Feedback sought on sanitary sewers


Whether or not Brownstown residents have had sanitary sewer issues, town officials want feedback in hopes of obtaining a grant to start rehabilitating the system, which was installed in the 1950s.

Scott Hunsucker, superintendent of Brownstown Wastewater Utility, said this week he sent out more than 500 letters asking residents for their comments.

If anyone has been affected by the sanitary sewer, they are asked to send a letter to Brownstown Town Hall with the following information:

What were the issues you experienced with the sanitary sewer line?

What problems did it cause you?

How many times have the issues occurred?

Were the issues weather-related (huge rain, snow, only in the spring, etc.)?

Was anything damaged?

Did you incur any cost related to these issues?

“The people that call us all the time and say (the sewer) is backing up. Now we need them to tell us in a letter what’s happening,” Hunsucker said.

The town also wants residents who haven’t had sanitary sewer issues to submit a letter to give the town a chance of receiving the $400,000 Office of Community and Rural Affairs grant.

“Maybe your house is not affected, but another one in the same neighborhood is having issues,” Hunsucker said. “We’re looking for you to send a letter that says, ‘Hey, I’m not having issues, but I know my neighbors have, and I don’t want to be next, so I’m all for (the town) getting the grant and getting this project started.’”

Letters need to be submitted by Dec. 18. The grant application is due in March.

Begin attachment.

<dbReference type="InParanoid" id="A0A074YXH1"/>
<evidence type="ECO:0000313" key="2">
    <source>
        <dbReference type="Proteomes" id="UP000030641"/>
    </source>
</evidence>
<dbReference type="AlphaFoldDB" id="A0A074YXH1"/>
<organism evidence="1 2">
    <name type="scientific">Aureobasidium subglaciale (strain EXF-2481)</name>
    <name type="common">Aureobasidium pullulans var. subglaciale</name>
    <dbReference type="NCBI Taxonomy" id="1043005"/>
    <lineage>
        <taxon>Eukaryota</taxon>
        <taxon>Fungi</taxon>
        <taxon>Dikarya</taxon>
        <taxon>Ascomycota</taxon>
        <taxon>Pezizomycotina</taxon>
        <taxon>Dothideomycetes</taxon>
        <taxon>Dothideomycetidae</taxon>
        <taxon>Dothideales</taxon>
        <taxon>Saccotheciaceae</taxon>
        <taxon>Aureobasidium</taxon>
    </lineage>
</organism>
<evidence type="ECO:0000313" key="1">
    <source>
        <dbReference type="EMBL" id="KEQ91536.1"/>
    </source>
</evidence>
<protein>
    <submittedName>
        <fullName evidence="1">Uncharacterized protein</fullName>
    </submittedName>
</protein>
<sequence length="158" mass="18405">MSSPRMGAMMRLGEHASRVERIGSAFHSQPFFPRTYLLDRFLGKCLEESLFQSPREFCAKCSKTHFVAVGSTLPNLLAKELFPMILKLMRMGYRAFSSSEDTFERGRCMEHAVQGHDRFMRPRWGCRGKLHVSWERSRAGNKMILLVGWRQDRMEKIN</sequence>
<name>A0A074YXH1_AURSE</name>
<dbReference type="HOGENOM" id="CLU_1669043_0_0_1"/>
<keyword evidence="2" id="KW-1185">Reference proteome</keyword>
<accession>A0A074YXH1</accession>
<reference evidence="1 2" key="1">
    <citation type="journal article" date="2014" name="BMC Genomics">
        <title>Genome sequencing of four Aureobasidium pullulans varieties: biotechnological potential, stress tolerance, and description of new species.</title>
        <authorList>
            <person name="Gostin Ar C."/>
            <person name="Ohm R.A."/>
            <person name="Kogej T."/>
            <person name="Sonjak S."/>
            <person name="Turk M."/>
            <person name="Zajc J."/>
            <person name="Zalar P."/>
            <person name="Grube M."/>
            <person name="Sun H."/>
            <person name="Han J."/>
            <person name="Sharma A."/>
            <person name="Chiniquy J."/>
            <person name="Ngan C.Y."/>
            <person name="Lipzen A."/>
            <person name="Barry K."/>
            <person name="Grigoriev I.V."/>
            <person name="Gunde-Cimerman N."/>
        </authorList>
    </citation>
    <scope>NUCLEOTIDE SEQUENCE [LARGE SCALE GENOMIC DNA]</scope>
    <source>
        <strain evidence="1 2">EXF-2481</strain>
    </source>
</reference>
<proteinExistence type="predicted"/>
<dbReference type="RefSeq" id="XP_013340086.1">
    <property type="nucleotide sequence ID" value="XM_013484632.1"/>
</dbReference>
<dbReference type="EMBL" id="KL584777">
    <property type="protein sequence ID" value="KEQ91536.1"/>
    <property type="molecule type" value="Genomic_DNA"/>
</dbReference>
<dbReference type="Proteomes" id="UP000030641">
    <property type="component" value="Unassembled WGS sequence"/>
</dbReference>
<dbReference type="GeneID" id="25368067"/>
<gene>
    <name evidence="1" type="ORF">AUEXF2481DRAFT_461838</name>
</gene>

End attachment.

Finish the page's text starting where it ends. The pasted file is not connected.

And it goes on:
The more letters received, the more points the town will earn toward possibly receiving the grant, Hunsucker said.

Wastewater utility workers and Wessler Engineering officials have performed cleaning and video inspections to help determine the sewer lines and manholes in town that are known to have the biggest issues.

“We went through our cleaning logs. We keep track of the cleaning that we go up and do,” Hunsucker said. “Wessler has done smoke testing of the sewer lines, manhole inspections and pole cam, where they look 150 to 200 feet up into each manhole. Based on our logs and their data, they came up with the Priority 1, Priority 2 and Priority 3 sewer lines.”

Hunsucker said that if the town is successful in obtaining the grant, work can begin on the Priority 1 sanitary sewer lines and manholes.

That’s why feedback in letters of support for the project are helpful, Hunsucker said.

“I’ve got all my cleaning logs that show where we think the problems are. Wessler’s got all of this data that shows where they think problems are. Now, we need … letters from homeowners to back up the data we’ve got,” Hunsucker said.

The grant is for the first part of a multiple-phase rehabilitation project that has a price tag of $4.1 million.

[sc:pullout-title pullout-title=”At a glance” ][sc:pullout-text-begin]

Brownstown is applying for a grant to start rehabilitating an aging sanitary sewer system.

In its grant application process, the town is asking residents to submit letters of support for the project, explaining whether they have had sanitary sewer issues.

Letters should be sent to Brownstown Town Hall, 200 W. Walnut St., Brownstown, IN 47220.